One of the works in the “Adopt-a-Painting Gallery” is “The Clearing” by Charles H. Davis, the Mystic Art Association founder who was a main figure in the Mystic art colony. This bequest of Margaret Howe Kitchings pictures a bucolic landscape and, above it, an epic sky swept by clouds. Including framing, it is 53” wide and 45.5” high.

The wall text accompanying the painting notes, “Artwork that is given to the Museum often needs a gentle cleaning and repair of scratches and abrasion. This is the case with Charles H. Davis’s ‘The Clearing,’ an important recent addition to the collection. For a painting of this size, a conservation-quality surface cleaning might cost $700, with an additional $300 to repair the scrape in the middle of the canvas. Additional treatment of areas showing paint loss could cost another $300-$400.”

If someone is interested in funding the conservation of an artwork, MMoA will acknowledge that on the label information in perpetuity.

People who are interested in “adopting a painting” should contact Fisher.

“I’m hoping that by just getting some public support for it, we can start putting works out on exhibition we haven’t been able to show for a while …,” she says. “I’m so grateful to people who will help us do this because museums are expensive. The curatorial standards that we’re held to are very, very high. For a museum to try to undertake conservation or acquisition of art out of its operating budget is almost impossible.”

Of gifts and artists

To reopen the Davis Gallery, Fisher says, “We thought it was appropriate to show the artist members as the first exhibition in the renovated gallery.”

So the annual “Members/Elected Artists exhibition” is on view through Feb. 29.

And “Gifts to the Museum,” showcasing new contributions to the museum, is featured through April 18 in the Leibig Gallery.

Fisher says that it’s not all that common for an arts center to have a permanent collection of historic artwork, but the Mystic site has always been a collecting institution, even when it was an art association and not a museum.

This particular exhibition features recent donations by Christopher Bates, James P. Queen, Bertram Bell, Virginia Wydler and Bonnie C. Wright.

“People who give us artwork just increase the heritage we can pass on. Because we’re not really owners, we’re stewards,” Fisher says.

Shopping at the museum

In the meantime, the Schuster Gallery at the back of the museum has been transformed into a museum store, with museum-branded items ranging from T-shirts to mugs.

Also on view and for sale in the store are paintings by locals artists and work by local artisans, along with prints and reproductions of pieces in the museum’s permanent collection. Carpet has been left on the walls there for the time being, since the art will rotate much faster and in greater quantity than in the other galleries.

Discussing everything going on at MMoA, Fisher says, “All of our work over the past year has been to position Mystic as a destination for cultural tourism and a source of transformative art experiences. Every new step we take is toward greater engagement by a broader public.”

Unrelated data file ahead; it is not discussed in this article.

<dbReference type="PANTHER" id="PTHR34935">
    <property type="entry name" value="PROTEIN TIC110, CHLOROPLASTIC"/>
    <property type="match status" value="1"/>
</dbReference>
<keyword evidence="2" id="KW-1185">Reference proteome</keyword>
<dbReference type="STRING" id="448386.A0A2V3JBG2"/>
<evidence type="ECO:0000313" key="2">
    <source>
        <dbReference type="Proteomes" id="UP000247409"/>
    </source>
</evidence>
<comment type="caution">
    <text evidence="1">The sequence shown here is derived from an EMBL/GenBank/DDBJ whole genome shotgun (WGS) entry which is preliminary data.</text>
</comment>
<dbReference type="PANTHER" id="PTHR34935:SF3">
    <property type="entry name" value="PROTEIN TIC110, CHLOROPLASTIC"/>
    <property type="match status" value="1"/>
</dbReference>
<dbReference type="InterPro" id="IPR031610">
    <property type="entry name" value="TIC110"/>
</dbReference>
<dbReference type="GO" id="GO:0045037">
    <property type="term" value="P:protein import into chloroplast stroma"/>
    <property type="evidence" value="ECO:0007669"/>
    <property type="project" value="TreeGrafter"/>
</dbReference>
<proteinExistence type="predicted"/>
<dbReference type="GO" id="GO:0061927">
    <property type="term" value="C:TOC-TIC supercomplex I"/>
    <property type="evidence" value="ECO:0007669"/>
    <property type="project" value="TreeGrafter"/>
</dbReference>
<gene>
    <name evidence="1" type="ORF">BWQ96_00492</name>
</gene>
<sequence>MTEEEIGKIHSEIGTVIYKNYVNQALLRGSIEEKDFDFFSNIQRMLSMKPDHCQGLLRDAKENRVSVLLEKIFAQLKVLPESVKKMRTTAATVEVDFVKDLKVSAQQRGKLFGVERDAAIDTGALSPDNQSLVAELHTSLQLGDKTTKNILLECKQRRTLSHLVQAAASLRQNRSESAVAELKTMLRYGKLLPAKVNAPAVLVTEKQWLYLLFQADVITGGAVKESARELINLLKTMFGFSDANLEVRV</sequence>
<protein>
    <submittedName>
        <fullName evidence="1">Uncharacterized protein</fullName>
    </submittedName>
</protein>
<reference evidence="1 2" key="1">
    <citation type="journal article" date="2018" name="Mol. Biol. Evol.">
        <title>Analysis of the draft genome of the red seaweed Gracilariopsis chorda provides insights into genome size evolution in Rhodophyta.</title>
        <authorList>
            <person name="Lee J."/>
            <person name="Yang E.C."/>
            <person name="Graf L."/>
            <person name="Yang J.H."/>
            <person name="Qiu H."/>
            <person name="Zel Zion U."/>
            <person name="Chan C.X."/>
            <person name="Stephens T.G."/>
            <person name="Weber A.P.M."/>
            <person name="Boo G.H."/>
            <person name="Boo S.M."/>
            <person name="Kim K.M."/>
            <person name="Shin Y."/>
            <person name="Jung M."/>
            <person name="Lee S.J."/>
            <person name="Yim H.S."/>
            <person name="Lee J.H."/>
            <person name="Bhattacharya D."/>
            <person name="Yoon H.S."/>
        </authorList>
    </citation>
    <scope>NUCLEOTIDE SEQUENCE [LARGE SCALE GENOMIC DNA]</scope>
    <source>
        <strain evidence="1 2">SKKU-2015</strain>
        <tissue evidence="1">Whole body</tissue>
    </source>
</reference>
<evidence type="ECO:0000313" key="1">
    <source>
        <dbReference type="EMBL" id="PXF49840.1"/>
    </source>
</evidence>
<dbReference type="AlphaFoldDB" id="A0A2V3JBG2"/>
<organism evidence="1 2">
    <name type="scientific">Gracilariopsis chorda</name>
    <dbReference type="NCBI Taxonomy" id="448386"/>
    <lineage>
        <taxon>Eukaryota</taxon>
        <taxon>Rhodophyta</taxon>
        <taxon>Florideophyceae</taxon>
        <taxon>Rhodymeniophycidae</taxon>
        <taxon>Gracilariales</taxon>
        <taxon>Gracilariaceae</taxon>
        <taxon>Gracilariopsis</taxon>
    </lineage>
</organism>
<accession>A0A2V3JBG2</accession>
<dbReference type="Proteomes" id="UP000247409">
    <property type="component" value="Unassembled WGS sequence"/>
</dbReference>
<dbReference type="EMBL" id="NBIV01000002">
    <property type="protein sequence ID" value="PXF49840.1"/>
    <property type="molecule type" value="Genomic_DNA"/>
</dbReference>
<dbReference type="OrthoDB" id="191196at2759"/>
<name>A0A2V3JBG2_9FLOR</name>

IF YOU GO

What: "Gifts to the Museum" through April 18; "Members and Elected Artists Exhibition" through Feb. 29

Where: Mystic Museum of Art, 9 Water St., Mystic

Hours: 11 a.m.-5 p.m. Tuesdays-Sundays through March 31; also open 11 a.m.-5 p.m. Mondays through Dec. 9

Closed: March 1-11, and April 19-May 1

Admission: Free

Contact: (860) 536-7601, mysticmuseumofart.org

 

MMoA to host Norman Rockwell exhibition

The Mystic Museum of Art just announced an exhibition coup: this summer, it will feature a show on loan from the Norman Rockwell Museum in Stockbridge, Mass., showcasing 323 covers that Rockwell created for the Saturday Evening Post over the course of 47 years. It will be exhibited in the newly refurbished Davis Gallery and will possibly extend into the Halsey Gallery as well.

MMoA will bring in “Norman Rockwell’s Saturday Evening Post Covers: Tell Me a Story” from June 13 to Sept. 12. Many of Rockwell’s original paintings are gone, but museum-goers can see all the cover images in this exhibition.

As MMoA Executive Director V. Susan Fisher notes, an exhibition of Rockwell covers could explore a variety of subjects — political history perhaps or social history. The focus here will be the narratives, since Rockwell was presenting a story in each of his covers about America.

“Norman Rockwell never pretended he was representing all of America. He was constrained by, let’s put it delicately, but he was constrained by the norms of his time ... Norman Rockwell made a lot of space for a lot of people in his timeline, but there were people not represented there, so we want to throw those doors wide open and encourage our visitors to tell their stories,” Fisher says.

With this exhibition, MMoA wants people to tell their stories “and to see themselves as part of this timeline, this magnificent, huge, diverse flow of American history,” she says.

Exactly how that will happen is still being determined; it could, for instance, involve jotting down on Post-it Notes responses to such prompts as “What do you remember from when you were a certain age?” or “What do you recall about your neighborhood?” and then posting those in MMoA for others to read.